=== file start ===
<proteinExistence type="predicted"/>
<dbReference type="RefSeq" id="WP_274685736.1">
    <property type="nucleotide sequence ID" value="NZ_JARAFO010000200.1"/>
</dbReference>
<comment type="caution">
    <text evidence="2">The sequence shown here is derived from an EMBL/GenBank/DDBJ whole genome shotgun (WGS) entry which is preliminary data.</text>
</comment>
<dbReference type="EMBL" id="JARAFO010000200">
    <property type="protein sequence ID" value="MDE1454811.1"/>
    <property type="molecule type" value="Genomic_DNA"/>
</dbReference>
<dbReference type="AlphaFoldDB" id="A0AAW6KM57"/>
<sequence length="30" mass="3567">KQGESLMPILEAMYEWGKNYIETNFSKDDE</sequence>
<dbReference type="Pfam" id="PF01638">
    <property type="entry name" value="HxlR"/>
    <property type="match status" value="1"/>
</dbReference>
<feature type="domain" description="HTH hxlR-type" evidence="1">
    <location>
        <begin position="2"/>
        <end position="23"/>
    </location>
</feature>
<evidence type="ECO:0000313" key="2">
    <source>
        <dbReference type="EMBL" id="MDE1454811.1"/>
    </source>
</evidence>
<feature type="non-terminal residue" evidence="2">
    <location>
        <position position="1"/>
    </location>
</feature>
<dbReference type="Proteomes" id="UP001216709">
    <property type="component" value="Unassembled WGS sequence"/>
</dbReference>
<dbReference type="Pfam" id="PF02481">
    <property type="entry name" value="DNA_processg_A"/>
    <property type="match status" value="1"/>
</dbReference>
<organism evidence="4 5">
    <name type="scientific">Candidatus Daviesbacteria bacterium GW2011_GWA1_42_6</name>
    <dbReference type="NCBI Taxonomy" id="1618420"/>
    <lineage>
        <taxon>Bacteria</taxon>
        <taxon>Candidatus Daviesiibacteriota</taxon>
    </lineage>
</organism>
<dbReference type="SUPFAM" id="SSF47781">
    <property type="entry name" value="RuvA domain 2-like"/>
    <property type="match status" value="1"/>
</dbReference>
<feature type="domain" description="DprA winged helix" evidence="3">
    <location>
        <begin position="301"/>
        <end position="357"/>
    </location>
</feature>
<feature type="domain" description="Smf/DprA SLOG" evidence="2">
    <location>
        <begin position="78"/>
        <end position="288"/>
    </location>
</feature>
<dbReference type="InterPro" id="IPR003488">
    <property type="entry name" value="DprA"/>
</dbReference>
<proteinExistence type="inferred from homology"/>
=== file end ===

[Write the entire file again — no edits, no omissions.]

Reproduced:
<proteinExistence type="predicted"/>
<dbReference type="RefSeq" id="WP_274685736.1">
    <property type="nucleotide sequence ID" value="NZ_JARAFO010000200.1"/>
</dbReference>
<comment type="caution">
    <text evidence="2">The sequence shown here is derived from an EMBL/GenBank/DDBJ whole genome shotgun (WGS) entry which is preliminary data.</text>
</comment>
<dbReference type="EMBL" id="JARAFO010000200">
    <property type="protein sequence ID" value="MDE1454811.1"/>
    <property type="molecule type" value="Genomic_DNA"/>
</dbReference>
<dbReference type="AlphaFoldDB" id="A0AAW6KM57"/>
<sequence length="30" mass="3567">KQGESLMPILEAMYEWGKNYIETNFSKDDE</sequence>
<dbReference type="Pfam" id="PF01638">
    <property type="entry name" value="HxlR"/>
    <property type="match status" value="1"/>
</dbReference>
<feature type="domain" description="HTH hxlR-type" evidence="1">
    <location>
        <begin position="2"/>
        <end position="23"/>
    </location>
</feature>
<evidence type="ECO:0000313" key="2">
    <source>
        <dbReference type="EMBL" id="MDE1454811.1"/>
    </source>
</evidence>
<feature type="non-terminal residue" evidence="2">
    <location>
        <position position="1"/>
    </location>
</feature>
<dbReference type="Proteomes" id="UP001216709">
    <property type="component" value="Unassembled WGS sequence"/>
</dbReference>
<dbReference type="Pfam" id="PF02481">
    <property type="entry name" value="DNA_processg_A"/>
    <property type="match status" value="1"/>
</dbReference>
<organism evidence="4 5">
    <name type="scientific">Candidatus Daviesbacteria bacterium GW2011_GWA1_42_6</name>
    <dbReference type="NCBI Taxonomy" id="1618420"/>
    <lineage>
        <taxon>Bacteria</taxon>
        <taxon>Candidatus Daviesiibacteriota</taxon>
    </lineage>
</organism>
<dbReference type="SUPFAM" id="SSF47781">
    <property type="entry name" value="RuvA domain 2-like"/>
    <property type="match status" value="1"/>
</dbReference>
<feature type="domain" description="DprA winged helix" evidence="3">
    <location>
        <begin position="301"/>
        <end position="357"/>
    </location>
</feature>
<feature type="domain" description="Smf/DprA SLOG" evidence="2">
    <location>
        <begin position="78"/>
        <end position="288"/>
    </location>
</feature>
<dbReference type="InterPro" id="IPR003488">
    <property type="entry name" value="DprA"/>
</dbReference>
<proteinExistence type="inferred from homology"/>